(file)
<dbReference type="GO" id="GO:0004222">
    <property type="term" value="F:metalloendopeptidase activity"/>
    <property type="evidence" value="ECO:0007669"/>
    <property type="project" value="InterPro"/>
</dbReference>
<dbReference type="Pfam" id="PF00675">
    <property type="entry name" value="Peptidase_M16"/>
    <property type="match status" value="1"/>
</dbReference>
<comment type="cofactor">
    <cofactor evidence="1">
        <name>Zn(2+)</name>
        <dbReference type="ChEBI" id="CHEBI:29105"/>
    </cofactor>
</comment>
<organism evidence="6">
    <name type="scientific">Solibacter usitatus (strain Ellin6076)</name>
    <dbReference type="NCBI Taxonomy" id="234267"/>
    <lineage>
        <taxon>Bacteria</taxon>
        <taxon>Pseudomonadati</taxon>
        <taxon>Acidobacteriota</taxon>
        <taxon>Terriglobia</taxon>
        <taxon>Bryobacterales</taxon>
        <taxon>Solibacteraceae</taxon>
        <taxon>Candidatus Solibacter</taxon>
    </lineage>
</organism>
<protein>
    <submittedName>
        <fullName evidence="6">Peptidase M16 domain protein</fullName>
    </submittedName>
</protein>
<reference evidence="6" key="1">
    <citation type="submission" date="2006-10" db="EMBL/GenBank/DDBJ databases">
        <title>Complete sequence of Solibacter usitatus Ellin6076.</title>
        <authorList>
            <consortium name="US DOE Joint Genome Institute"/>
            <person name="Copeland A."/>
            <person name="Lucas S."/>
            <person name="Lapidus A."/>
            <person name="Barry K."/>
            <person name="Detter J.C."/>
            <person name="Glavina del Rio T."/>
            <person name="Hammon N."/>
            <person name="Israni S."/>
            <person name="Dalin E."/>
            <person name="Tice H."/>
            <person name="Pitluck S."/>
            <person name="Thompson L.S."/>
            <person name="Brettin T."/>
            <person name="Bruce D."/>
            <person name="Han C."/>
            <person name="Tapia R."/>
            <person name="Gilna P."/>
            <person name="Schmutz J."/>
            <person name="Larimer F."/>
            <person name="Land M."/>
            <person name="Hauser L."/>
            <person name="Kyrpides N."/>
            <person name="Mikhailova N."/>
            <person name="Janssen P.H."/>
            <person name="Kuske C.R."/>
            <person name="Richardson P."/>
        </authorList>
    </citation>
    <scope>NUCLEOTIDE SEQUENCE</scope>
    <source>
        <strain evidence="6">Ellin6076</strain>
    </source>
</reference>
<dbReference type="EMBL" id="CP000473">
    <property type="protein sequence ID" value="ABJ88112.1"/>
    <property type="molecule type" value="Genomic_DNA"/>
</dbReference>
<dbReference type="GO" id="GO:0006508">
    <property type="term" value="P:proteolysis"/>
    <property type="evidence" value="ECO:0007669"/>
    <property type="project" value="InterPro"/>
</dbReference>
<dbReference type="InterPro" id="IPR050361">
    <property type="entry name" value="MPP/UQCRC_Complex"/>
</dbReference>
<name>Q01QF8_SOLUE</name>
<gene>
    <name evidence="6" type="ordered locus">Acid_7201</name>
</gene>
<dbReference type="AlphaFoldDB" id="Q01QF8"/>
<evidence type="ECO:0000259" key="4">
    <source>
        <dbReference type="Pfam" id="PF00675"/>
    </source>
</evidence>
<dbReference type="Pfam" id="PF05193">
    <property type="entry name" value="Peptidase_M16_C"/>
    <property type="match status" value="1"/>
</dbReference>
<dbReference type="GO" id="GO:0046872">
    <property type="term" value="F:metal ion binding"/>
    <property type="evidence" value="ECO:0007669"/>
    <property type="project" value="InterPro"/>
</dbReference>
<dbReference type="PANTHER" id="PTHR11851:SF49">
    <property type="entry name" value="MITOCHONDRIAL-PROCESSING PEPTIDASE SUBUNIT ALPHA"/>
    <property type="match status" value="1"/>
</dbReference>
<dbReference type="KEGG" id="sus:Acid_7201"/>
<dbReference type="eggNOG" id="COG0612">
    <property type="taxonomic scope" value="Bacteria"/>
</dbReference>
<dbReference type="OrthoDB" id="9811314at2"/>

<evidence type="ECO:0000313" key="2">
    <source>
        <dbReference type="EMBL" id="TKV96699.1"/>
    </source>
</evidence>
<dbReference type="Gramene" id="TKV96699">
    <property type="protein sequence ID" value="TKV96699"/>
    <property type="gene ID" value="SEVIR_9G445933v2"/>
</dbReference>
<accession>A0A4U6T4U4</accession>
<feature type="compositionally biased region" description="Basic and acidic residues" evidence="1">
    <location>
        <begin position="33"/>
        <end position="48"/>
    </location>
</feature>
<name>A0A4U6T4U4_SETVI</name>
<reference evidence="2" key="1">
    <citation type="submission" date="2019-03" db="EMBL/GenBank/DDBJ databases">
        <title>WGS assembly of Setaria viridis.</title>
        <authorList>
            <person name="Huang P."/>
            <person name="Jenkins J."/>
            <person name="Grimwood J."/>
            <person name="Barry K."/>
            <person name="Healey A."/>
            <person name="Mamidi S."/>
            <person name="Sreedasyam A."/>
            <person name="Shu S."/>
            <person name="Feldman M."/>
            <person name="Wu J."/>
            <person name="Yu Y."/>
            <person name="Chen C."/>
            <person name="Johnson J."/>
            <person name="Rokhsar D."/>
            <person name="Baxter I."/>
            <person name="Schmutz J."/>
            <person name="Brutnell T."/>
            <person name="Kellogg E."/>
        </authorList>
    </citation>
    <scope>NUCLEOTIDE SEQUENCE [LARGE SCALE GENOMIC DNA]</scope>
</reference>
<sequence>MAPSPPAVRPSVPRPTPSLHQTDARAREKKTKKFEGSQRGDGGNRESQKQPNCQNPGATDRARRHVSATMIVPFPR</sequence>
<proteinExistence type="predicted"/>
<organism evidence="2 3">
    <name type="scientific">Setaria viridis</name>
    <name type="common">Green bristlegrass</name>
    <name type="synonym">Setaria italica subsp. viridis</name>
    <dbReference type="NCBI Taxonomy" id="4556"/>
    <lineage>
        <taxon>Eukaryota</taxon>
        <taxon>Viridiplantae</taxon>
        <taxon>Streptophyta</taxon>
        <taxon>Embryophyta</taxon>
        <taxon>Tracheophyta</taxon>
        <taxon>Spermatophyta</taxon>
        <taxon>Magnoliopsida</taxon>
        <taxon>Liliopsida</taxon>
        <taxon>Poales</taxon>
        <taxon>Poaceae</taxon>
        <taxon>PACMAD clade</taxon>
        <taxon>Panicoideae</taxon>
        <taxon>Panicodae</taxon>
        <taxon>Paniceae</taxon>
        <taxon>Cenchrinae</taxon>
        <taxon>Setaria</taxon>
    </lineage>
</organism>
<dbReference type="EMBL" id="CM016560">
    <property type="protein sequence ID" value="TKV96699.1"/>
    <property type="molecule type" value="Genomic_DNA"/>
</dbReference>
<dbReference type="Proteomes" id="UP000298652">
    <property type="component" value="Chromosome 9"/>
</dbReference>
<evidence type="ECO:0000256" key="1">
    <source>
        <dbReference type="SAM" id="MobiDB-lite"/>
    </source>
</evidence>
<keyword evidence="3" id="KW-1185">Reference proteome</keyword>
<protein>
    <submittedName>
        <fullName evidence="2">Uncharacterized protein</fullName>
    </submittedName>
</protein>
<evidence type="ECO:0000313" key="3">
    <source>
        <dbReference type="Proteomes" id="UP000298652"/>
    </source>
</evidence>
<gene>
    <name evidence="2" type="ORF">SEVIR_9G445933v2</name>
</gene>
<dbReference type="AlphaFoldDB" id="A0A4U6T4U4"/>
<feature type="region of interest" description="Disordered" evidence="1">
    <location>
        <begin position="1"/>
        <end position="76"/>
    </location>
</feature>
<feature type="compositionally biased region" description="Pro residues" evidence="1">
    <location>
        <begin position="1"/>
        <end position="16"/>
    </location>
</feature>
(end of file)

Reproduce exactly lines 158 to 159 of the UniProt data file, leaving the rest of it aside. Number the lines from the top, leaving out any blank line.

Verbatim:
    <name type="scientific">Setaria viridis</name>
    <name type="common">Green bristlegrass</name>